Monday, July 12, 2021


One positive thing to come out of last year’s quarantine was being stuck inside and having time to reassess certain specific movies. I’m a Bruno Dumont guy (now more than ever after reading more about him), but the period between 2002-2009 (Twentynine Palms through Hadewijch) is a period in his filmography I hadn’t revisited due to the fact that I wasn’t a fan of that particular run. But sometimes tastes & opinions change (especially after gaining a better of understanding of the filmmaker’s background).
Twentynine Palms is a fascinating movie because it was made by someone (Dumont) that was sick & tired of being compared to someone else (Bresson). Dumont’s previous two films were compared to the work of Robert Bresson so much that he was once dubbed: “the son of Bresson” and “the rightful heir to Bresson”. Some filmmakers like that of Tarantino or Jarmusch don’t mind the association with filmmakers that came before them. Dumont represents that brand of filmmaker who, while so obviously influenced by those who came before them, still wants to stand on their own two feet.

It got to a point where Dumont intentionally made cynical & dismissive comments about being compared to Bresson in interviews…

H2N: In watching Hadewijch, I was immediately brought to Robert Bresson—

Bruno Dumont: Who? Luc Besson? [laughs]

All this business of homage & influence reminds me of a quote from Hal Hartley (another filmmaker often associated with Bresson and was once dubbed the “Jean Luc Godard of Long Island"). 
After years of being mentioned in the same sentence as Jim Jarmusch he once said:

Being mentioned in the same breath as Jim Jarmusch was kind of swell. I always thought god he must be so embarrassed to have to now tug not only the weight of his own reputation of work but of other people - Hal Hartley

This quote applies to Dumont in more ways than one. Not only was his work constantly associated with Robert Bresson (and still is), but he was also made in to a supporting player in the New French Extremity movement which was a film scene crafted by critics that grouped together a lot of filmmakers who had nothing to do with each other and were now suddenly put in to a clique.

With all that being said, Dumont’s third feature (and first kind of English speaking film) ended up being a direct homage to Antonioni’s Zabriskie Point with a climax right out of Deliverance. The film centers around an intentionally insufferable couple ("Katia" & "David") who’s relationship is put to the ultimate test on a semi-aimless road trip through the west coast. An interesting plot-point to the story is that the native Russian Katia doesn’t speak English while the American David doesn’t speak Russian. So as a compromise they both speak somewhat broken French to one another which only adds to the tension & miscommunication in their relationship. I don't know if this was done on purpose but it seems like Dumont was addressing the idea of miscommunication in relationships.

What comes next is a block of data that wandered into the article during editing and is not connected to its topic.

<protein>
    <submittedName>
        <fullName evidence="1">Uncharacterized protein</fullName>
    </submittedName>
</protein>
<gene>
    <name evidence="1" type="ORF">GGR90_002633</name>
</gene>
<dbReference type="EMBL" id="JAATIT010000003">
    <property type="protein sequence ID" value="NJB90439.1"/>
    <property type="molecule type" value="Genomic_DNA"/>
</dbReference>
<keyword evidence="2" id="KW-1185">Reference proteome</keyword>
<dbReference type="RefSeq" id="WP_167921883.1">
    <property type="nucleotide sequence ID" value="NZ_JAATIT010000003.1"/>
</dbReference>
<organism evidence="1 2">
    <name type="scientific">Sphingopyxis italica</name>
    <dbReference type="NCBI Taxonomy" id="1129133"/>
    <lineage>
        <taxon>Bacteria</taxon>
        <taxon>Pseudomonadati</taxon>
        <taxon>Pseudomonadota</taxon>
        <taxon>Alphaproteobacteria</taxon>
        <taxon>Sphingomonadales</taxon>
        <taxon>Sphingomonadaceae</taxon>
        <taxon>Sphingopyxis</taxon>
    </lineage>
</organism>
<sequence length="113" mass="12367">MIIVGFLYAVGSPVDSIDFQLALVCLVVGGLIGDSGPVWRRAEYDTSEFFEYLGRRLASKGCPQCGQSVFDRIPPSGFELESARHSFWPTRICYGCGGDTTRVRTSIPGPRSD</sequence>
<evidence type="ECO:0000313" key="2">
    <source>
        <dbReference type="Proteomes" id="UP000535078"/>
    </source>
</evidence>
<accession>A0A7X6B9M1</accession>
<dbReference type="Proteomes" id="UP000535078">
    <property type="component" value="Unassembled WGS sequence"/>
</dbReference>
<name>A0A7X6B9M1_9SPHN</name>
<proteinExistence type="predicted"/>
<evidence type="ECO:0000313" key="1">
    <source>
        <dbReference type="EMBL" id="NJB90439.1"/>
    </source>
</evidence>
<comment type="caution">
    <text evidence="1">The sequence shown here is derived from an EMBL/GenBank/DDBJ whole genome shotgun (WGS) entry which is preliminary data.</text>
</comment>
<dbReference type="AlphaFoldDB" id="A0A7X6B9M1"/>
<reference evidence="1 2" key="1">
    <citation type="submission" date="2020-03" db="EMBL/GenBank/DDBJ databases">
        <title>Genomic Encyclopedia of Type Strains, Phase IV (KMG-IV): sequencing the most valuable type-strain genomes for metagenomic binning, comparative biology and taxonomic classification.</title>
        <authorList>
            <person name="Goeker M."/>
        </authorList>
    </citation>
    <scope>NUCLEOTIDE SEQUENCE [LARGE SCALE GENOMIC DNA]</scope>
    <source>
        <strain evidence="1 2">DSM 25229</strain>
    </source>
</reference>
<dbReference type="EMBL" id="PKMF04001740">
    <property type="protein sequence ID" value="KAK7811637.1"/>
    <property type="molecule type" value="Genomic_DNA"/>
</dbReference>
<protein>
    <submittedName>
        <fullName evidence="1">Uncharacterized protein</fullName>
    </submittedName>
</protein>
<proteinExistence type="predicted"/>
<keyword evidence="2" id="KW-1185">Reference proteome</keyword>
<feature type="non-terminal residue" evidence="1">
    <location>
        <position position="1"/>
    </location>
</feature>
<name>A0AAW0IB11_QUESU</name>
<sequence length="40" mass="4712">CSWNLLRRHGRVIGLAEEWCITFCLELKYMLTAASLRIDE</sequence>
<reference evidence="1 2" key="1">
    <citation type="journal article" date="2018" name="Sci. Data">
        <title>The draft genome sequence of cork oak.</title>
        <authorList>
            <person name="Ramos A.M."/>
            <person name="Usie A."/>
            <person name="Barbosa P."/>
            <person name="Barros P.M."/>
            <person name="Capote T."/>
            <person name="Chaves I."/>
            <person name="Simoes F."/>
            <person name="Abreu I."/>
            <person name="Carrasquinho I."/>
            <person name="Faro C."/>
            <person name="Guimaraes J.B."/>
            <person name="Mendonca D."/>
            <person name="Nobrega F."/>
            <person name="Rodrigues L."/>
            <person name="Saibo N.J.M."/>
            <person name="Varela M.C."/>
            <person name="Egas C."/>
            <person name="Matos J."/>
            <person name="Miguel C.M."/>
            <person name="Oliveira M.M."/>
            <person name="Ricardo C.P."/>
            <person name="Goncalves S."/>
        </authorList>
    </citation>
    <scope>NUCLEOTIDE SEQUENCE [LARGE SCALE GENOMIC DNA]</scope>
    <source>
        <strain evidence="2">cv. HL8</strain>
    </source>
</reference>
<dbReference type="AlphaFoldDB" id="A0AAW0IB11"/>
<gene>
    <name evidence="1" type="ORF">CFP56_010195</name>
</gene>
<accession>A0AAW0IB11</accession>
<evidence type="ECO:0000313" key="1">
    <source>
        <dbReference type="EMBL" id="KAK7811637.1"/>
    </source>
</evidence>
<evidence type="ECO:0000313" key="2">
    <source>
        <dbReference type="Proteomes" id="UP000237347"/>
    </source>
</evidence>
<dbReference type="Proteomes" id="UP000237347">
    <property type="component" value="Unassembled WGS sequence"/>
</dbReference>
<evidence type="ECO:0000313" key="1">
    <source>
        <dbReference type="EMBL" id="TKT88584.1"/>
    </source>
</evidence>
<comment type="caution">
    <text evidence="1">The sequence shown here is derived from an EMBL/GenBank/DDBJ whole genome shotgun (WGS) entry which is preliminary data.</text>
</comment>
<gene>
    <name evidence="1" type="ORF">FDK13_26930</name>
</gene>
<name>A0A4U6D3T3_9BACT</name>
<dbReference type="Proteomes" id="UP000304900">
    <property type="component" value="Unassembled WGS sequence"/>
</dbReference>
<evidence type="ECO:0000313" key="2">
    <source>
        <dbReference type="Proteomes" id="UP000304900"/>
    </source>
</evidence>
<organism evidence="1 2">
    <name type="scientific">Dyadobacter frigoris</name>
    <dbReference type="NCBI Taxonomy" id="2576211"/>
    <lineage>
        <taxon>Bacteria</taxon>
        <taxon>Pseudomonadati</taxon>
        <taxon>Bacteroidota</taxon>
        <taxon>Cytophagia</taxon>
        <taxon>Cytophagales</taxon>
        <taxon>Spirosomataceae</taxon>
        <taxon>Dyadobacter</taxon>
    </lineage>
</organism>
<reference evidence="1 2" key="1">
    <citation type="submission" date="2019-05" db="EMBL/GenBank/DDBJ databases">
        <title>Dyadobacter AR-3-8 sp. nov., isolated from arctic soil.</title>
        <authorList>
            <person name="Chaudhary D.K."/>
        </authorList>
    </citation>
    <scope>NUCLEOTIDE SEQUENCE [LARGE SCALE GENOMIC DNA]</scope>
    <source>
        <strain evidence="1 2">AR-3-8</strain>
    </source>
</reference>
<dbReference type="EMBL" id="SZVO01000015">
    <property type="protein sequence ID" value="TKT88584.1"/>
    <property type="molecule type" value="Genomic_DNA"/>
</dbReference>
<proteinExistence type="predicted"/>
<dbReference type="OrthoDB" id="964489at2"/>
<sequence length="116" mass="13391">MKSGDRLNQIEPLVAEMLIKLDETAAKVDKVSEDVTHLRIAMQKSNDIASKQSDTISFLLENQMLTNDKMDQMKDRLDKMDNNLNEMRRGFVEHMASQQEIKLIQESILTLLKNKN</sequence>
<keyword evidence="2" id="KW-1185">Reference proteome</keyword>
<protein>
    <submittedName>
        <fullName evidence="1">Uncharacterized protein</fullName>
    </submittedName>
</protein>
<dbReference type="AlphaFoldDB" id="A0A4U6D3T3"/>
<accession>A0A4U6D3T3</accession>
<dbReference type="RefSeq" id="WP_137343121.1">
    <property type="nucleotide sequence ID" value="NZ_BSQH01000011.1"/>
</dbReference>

Outside of the basic plot and desert setting, Dumont crafts scenes to look exactly like Antonioni’s Zabriskie Point

Zabriskie Point /
Twentynine Palms

And he’s quite open with his connection to the work of Antonioni (more than Bresson)…

Cinema is an art that comes with big history. I have learned and been influenced by Fellini, Antonioni and a lot of Italian masters. When you are young you want to copy and imitate - Bruno Dumont

He also acknowledges the Deliverance influence (it's too obvious not to)…

The moment of the film that received the most notice is the DELIVERANCE scene where the couple is set upon by a group of rednecks - Bruno Dumont

Deliverance / Twentynine Palms

So it’s not like he’s above admitting influence. Maybe he was just sick of being compared to Bresson exclusively…

my approach to filmmaking is the exact opposite of Bresson’s way of working. For example, the way I work with actors is completely different; I use location sound where Bresson looped everything. It’s quite strange to me to see critics and spectators constantly taking out their Bressonian toolkits to decode my films. It’s something I can’t control; I can’t stop people from doing that. I only discovered Bresson late in my life and I really don’t care about him that much - Bruno Dumont

Twentynine Palms sticks out the most within Dumont’s filmography (it’s the most “explosive” and violent) but that’s probably because he was still figuring himself out while dealing with the burden of being the (so-called) “heir” to Bresson (something he clearly didn’t want). 
I’m not sure where it “ranks” among his other work (the acting is still just as awkward/bad as I remembered it) but it’s an interesting film to come back to and revisit once you gain a better understanding of his style and where he was mentally at that point in his career.


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